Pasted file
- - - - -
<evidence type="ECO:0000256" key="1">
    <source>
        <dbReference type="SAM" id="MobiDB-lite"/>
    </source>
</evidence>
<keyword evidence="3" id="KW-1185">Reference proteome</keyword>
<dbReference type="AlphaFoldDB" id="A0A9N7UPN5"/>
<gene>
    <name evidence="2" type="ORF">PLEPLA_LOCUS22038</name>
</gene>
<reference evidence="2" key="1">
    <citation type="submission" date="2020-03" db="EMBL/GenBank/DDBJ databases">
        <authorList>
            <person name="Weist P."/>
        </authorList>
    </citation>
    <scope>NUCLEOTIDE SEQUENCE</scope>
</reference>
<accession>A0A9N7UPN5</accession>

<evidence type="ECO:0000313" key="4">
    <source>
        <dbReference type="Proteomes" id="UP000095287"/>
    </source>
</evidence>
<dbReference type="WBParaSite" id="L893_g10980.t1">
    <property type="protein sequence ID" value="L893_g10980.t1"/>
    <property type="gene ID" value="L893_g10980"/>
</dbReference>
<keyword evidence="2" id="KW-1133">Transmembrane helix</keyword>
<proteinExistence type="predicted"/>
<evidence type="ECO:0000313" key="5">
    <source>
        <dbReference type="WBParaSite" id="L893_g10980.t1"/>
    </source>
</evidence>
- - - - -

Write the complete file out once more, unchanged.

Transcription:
<evidence type="ECO:0000256" key="1">
    <source>
        <dbReference type="SAM" id="MobiDB-lite"/>
    </source>
</evidence>
<keyword evidence="3" id="KW-1185">Reference proteome</keyword>
<dbReference type="AlphaFoldDB" id="A0A9N7UPN5"/>
<gene>
    <name evidence="2" type="ORF">PLEPLA_LOCUS22038</name>
</gene>
<reference evidence="2" key="1">
    <citation type="submission" date="2020-03" db="EMBL/GenBank/DDBJ databases">
        <authorList>
            <person name="Weist P."/>
        </authorList>
    </citation>
    <scope>NUCLEOTIDE SEQUENCE</scope>
</reference>
<accession>A0A9N7UPN5</accession>

<evidence type="ECO:0000313" key="4">
    <source>
        <dbReference type="Proteomes" id="UP000095287"/>
    </source>
</evidence>
<dbReference type="WBParaSite" id="L893_g10980.t1">
    <property type="protein sequence ID" value="L893_g10980.t1"/>
    <property type="gene ID" value="L893_g10980"/>
</dbReference>
<keyword evidence="2" id="KW-1133">Transmembrane helix</keyword>
<proteinExistence type="predicted"/>
<evidence type="ECO:0000313" key="5">
    <source>
        <dbReference type="WBParaSite" id="L893_g10980.t1"/>
    </source>
</evidence>